When I first started reading The Last Painting of Sara de Vos, by Dominic Smith, I was pretty sure I didn’t like it. The first chapter felt like it was about dissatisfied rich people and I was not in the mood for that nonsense. Happily, it is not about dissatisfied rich people, nor is it about the theft and forgery of a Dutch painting, which is what I thought it was about after I decided it wasn’t about rich people. Really though, it’s about three very different lives that were impacted by the painting in very different ways.
We first meet Marty de Groot, the current owner of the painting. It was interesting, because the painting, like most of Marty’s life, had been inherited from his Dutch ancestors. Marty hung the painting over the bed in his home on the Upper East Side because his father and grandfather had hung the painting over their beds when they lived in that home on the Upper East Side. The painting didn’t seem to necessarily bring Marty any joy, but, then again, he didn’t seem to get any joy from any of his wealthy life on the Upper East Side. His relationship to his wealth and his entire lifestyle was pretty interesting.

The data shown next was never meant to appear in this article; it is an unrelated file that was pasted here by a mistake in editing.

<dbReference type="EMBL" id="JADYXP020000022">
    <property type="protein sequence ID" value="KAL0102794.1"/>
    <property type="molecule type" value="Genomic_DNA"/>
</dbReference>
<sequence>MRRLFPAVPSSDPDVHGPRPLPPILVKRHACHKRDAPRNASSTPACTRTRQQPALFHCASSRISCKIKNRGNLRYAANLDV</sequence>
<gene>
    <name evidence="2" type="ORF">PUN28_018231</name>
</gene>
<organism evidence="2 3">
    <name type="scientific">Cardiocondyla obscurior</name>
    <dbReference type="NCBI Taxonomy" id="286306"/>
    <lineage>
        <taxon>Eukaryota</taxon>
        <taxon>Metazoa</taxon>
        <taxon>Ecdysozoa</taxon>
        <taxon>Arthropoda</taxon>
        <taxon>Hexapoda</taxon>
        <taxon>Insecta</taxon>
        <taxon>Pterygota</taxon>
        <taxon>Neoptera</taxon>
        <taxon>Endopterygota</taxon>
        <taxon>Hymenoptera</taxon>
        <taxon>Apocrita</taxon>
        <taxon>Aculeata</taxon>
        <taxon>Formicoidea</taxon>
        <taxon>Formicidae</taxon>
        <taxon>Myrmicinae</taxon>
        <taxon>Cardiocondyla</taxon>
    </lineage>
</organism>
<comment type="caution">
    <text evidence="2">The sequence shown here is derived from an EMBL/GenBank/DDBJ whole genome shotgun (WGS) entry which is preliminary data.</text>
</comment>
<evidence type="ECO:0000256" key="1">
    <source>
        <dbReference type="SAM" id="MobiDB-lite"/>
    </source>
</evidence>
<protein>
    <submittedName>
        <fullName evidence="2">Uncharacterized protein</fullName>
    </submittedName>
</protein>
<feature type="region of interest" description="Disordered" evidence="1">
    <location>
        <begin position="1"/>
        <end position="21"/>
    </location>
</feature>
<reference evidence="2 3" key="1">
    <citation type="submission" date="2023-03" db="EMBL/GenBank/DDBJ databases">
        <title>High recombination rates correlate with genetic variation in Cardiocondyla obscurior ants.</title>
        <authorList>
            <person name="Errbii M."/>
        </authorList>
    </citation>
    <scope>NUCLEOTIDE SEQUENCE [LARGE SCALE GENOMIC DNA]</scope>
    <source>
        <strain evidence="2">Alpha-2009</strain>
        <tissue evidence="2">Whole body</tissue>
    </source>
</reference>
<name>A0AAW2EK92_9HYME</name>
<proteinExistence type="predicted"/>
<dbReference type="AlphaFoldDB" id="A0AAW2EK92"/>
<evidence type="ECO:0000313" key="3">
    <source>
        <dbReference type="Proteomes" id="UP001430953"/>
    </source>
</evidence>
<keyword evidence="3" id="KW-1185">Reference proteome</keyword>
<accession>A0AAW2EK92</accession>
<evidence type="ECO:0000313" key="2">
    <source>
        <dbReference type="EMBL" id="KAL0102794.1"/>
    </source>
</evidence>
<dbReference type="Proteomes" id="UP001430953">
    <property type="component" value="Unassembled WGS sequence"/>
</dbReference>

And then we meet the artist who forges the painting, who is a bit odd, though her dedication to her craft is definitely interesting. She creates the materials used to restore (and sometime forge) 17th century works from scratch. But, she’s definitely odd and not in a super appealing way. She has an immense amount of talent, but she eventually gives up painting after the forgery, which I sort of understand. But, she also seems to give up a lot and it’s frustrating to read at times.
Finally, we meet the artist who created the painting, Sara de Vos, a Dutch master at the time when all Dutch masters were men. This part of the book was most interesting to me because I had no idea how being admitted as a master painter worked. Or how the paintings were controlled by the Guild of St. Luke. It was these parts of the book (the book switches between 1600s Amsterdam, 1950s NYC and 2000 Sydney quite well) that made me realize that I did, in fact, like this book.
It’s definitely a different book, but a thoughtful one and one I eventually really enjoyed.